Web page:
Too many white women will be voting for Trump today. I’m not the first one to say this, but it’s worth repeating. This is a man who doesn’t see women as anything but objects for his pleasure; a serial sexual assaulter who parades female flesh in beauty pageants, and whose treatment of Hillary Clinton at rallies and debates shows a demented anger towards smart and accomplished women that is truly terrifying. He has triggered thousands of women to relieve their own harassment, bullying, assault and gaslighting. And yet there are millions of white women in this country who are so angry about “the other” that they can’t even recognize the fact that their candidate sees them as lesser than. They don’t understand themselves in solidarity with other women, but are instead in allegiance to a version of white nationalism that is terrifying in its power.

American Anti-Semitism is still a major thing.

Speaking of white nationalism, the resurgence — or emergence from the shadows — of right-wing anti-Semitism is a notable facet of this campaign. For a variety of reasons, Trump’s candidacy has given boldness and cover to overt anti-Semites who use Holocaust and Nazi imagery to go after Jewish-seeming reporters and Clinton supporters on Twitter. Furthermore, Trump has fed directly into anti-Jewish sentiment by creating campaign ads and speeches that hint at global monetary conspiracies and sinister power structures that just happen to involve prominent Jews. We shouldn’t be so surprised by this; Jews have largely been enveloped by white privilege in America, but wherever racism lives and thrives, anti-Semitism is always hiding under the surface.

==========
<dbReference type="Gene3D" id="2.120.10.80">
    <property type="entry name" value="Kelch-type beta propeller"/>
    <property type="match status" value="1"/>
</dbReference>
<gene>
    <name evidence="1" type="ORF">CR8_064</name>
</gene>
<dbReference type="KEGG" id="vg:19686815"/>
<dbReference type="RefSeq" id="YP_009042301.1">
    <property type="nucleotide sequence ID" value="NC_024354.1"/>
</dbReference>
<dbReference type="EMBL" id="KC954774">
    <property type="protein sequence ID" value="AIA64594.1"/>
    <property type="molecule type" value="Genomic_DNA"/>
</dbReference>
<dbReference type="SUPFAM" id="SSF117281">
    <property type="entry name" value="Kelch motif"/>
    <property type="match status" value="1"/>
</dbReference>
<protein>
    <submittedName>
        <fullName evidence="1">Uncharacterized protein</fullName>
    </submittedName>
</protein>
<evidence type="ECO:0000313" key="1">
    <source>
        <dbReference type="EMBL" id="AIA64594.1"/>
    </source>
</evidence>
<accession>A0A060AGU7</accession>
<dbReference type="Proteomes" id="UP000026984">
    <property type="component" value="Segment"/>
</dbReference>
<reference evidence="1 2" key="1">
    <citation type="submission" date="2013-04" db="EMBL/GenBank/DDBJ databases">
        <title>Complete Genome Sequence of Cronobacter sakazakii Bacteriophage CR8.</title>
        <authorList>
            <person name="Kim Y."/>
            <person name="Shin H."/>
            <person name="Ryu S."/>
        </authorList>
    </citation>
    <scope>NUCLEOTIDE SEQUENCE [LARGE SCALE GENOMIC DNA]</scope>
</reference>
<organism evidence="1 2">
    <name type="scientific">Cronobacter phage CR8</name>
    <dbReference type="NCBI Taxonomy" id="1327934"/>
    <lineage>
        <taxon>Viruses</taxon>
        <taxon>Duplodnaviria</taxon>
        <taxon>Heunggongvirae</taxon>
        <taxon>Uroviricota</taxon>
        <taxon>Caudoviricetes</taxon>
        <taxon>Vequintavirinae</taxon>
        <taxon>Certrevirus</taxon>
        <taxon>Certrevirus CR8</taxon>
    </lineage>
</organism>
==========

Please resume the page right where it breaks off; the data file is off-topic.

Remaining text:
Racism is the scourge, and in many way basis of American society, and we are nowhere near dealing with it.

And indeed, racism — a mixture of anti-black, anti-Latino and Islamophobic sentiment — is the major animating force behind Trump’s support. It’s racism that is intermixed with social and economic anxiety, sure. But it’s a movement that has coalesced around the faltering status of white men, a backlash to the Obama coalition of minority groups, single women, and college-educated folks. It’s ugly, and it’s not going anywhere, no matter what happens with Trump. Furthermore, the pervasive idea in that pesky media narrative that economic downturn is more important than race in determining Trump support isn’t borne out by the evidence. What that zombie idea proves, instead, is that we’re in denial about the nature of racism. We’re too uncomfortable acknowledging that racism, rather than being a unique evil, is a part of the fabric of our culture, one that has to be actively excised, personally, institutionally, and structurally. Even in the event of a Clinton victory, activists have their work cut out for them.